As the war in Ukraine intensifies brave Christian leaders who have remained in the country are playing a unique role bringing practical help and hope to traumatised citizens.
Yesterday I spoke to one such leader, Pastor Andriy Takhtay, in the central city of Vinnytsia – where he had just returned the previous evening after delivering baby food and diapers to a maternity hospital in Kyiv and evacuating women and children from the city where the war this week moved ominously from the outskirts into the heart of the city. During his time in Kyiv he heard a loud explosion overhead, which he believes was Ukraine’s air defence system striking an enemy drone or missile. He also heard machine gun fire close to the maternity home. And he learned that a central metro train station had been bombed and the Ukrainian Evangelical Theological Seminary had been severely damaged by missiles.
Andriy had planned to return to Kyiv yesterday with humanitarian supplies needed urgently by elderly and disabled people in the war-torn capital but he woke up to hear that the city was off limits as a 48 hour curfew had been declared
People often ask me: “What are your plans? I don’t have any plans. My only plans are five minutes ahead of me” said Andriy.
In a recent Facebook post he shared how one day recently he — a pastor — forgot it was Sunday. “All I know is that today is another day of war,” he wrote. For him it was another day of trying to respond to people’s desperate needs. Most of the parishioners of his church, Pozniaky Church of the Nazarene in Kyiv are gone – scattered around Ukraine and neighbouring countries, and he and his wife, Marina, live with four other displaced families from Kyiv in a house in Vinnystia owned by friends who are in Poland.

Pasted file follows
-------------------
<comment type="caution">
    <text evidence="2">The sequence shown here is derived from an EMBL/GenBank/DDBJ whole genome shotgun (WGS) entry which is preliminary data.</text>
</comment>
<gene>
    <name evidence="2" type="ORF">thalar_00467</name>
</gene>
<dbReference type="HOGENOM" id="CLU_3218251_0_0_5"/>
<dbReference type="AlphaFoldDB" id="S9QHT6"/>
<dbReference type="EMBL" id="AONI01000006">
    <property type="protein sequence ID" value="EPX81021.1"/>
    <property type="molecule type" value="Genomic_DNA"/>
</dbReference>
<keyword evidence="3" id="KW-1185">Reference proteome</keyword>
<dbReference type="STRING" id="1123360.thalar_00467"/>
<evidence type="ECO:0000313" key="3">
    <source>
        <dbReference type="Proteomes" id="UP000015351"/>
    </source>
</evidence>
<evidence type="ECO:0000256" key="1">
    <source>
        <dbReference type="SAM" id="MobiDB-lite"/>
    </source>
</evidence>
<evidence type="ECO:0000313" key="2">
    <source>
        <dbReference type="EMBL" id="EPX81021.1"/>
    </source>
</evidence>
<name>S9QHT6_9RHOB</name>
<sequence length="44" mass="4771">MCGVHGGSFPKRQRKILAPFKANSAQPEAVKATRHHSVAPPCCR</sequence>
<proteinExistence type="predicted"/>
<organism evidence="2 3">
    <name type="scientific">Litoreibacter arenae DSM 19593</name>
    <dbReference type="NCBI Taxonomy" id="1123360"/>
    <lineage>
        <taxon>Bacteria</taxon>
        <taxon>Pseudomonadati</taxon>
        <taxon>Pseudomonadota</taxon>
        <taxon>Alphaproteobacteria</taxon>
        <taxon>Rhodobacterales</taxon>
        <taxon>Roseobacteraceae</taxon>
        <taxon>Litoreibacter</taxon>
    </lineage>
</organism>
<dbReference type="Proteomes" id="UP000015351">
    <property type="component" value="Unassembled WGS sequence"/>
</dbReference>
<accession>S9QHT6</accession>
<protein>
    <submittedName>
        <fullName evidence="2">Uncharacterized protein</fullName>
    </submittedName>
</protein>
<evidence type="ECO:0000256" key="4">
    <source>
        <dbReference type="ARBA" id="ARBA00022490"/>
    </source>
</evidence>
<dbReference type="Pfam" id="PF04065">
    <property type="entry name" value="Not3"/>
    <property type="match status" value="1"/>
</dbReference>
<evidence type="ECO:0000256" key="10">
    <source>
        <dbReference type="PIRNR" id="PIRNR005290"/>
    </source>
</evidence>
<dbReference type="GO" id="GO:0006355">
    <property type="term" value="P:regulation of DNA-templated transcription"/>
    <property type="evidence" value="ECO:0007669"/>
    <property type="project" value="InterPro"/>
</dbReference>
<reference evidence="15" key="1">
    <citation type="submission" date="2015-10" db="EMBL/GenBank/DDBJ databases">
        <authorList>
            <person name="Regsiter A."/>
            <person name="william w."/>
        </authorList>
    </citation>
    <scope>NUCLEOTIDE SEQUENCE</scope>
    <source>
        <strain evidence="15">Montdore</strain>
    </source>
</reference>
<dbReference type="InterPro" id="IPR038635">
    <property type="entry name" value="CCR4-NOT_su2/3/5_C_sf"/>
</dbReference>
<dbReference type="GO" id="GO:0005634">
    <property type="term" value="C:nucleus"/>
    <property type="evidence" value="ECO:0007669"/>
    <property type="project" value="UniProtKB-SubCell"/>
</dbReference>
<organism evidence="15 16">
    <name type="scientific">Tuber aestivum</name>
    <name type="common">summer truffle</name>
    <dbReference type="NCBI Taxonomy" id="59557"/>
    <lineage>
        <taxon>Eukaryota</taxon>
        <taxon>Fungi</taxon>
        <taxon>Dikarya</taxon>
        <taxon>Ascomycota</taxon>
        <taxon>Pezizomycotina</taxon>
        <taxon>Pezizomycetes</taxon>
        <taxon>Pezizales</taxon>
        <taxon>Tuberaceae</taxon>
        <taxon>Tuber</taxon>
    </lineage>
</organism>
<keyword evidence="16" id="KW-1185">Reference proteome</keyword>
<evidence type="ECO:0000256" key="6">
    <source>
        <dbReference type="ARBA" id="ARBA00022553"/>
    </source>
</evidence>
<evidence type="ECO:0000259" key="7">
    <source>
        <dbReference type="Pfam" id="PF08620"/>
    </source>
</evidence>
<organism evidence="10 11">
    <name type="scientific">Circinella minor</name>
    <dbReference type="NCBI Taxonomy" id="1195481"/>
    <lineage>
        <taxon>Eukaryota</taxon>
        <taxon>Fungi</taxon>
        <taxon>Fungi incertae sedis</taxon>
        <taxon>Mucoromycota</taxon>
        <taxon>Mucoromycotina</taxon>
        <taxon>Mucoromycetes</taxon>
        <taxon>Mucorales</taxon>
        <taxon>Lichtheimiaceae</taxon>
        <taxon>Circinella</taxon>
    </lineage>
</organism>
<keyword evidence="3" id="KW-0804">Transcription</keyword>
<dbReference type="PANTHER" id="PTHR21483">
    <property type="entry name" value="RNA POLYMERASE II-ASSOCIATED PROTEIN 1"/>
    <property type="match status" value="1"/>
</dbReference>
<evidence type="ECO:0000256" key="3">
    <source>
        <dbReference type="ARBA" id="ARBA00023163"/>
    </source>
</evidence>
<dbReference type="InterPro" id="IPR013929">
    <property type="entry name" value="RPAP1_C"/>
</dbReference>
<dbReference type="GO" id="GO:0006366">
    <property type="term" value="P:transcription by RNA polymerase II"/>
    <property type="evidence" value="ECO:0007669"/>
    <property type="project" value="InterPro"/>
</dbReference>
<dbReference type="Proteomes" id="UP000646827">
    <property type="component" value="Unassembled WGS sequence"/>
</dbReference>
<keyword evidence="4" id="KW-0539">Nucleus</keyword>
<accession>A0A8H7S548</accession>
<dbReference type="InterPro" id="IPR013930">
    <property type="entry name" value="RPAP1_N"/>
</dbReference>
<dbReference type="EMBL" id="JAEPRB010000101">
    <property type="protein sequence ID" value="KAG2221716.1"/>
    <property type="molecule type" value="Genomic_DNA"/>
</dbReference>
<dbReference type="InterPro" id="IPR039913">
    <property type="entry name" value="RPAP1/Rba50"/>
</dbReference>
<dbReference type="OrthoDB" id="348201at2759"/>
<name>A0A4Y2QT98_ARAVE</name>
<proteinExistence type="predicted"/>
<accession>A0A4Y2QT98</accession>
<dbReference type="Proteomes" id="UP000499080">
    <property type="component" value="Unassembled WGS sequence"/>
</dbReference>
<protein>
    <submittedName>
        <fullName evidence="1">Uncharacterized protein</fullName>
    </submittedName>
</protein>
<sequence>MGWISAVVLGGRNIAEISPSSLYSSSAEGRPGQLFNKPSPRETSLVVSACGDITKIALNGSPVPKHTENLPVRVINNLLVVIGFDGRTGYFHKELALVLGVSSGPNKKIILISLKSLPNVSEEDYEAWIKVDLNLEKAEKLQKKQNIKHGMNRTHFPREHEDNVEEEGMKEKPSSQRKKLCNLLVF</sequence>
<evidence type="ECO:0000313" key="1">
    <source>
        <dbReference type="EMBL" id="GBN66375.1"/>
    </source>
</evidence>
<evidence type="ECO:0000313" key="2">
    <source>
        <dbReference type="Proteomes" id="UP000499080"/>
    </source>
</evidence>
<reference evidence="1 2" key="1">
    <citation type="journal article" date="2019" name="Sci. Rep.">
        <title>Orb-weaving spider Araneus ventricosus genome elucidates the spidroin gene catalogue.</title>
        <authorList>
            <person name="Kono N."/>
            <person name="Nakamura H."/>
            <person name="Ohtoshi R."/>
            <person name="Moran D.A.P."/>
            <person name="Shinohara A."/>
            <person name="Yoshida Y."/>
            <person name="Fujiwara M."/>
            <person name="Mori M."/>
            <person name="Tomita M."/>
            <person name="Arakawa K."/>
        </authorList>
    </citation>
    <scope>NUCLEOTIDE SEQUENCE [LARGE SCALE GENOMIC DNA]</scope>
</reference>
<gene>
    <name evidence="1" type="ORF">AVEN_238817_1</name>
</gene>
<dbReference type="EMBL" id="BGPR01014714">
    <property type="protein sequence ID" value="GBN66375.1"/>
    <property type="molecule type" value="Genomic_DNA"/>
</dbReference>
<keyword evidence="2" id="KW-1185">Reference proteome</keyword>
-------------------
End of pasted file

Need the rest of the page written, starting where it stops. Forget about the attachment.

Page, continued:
“There was a time when we, sitting in churches, went through theory, and now it’s time for practice. And it is in such situations that it is very strongly manifested how well we have learned the truth about selfless love for our neighbor and how ready we are to apply this in our lives. The war will end sooner or later. And then we can return to our weekly church routine. Until that moment comes, we will continue to serve people and preach the Gospel with our deeds.” he wrote in his post.
When the war broke out three weeks ago his church had just completed a major building renovation project and was about to launch a major, holistic evangelism outreach to children in the city – as well as mission campaigns aimed at equipping people to minister to refugees in Iraq who had fled from Isis in Syria.
Reflecting on previous ministry trips in Iraq where his heart went out to refugees who had fled Isis, leaving everything behind, he said: “I never imagined that WE would become refugees in our own country.”
He said he and Marina had left Kyiv with just a few possessions. Some of the people displaced by the war, believed to number more than 3 million, left their homes with just a small bag or even just the clothing they were wearing and without identity documents. As the Russian invasion is increasingly battering civilian populations, apartments and homes are being destroyed, and people in besieged towns are living in basements and subways, and food and medicine is in short supply. In their shared refuge house in Vinnystsia, Andriy’s brother in law has sent his wife, who is due to give birth soon, to safety in Poland. Another man in the house has sent his wife and two children abroad. These men, who by law are required to remain in Ukraine, are in anguish about leaving their families to survive on their own in foreign countries. He said Marina is terrified but determined to stay with him.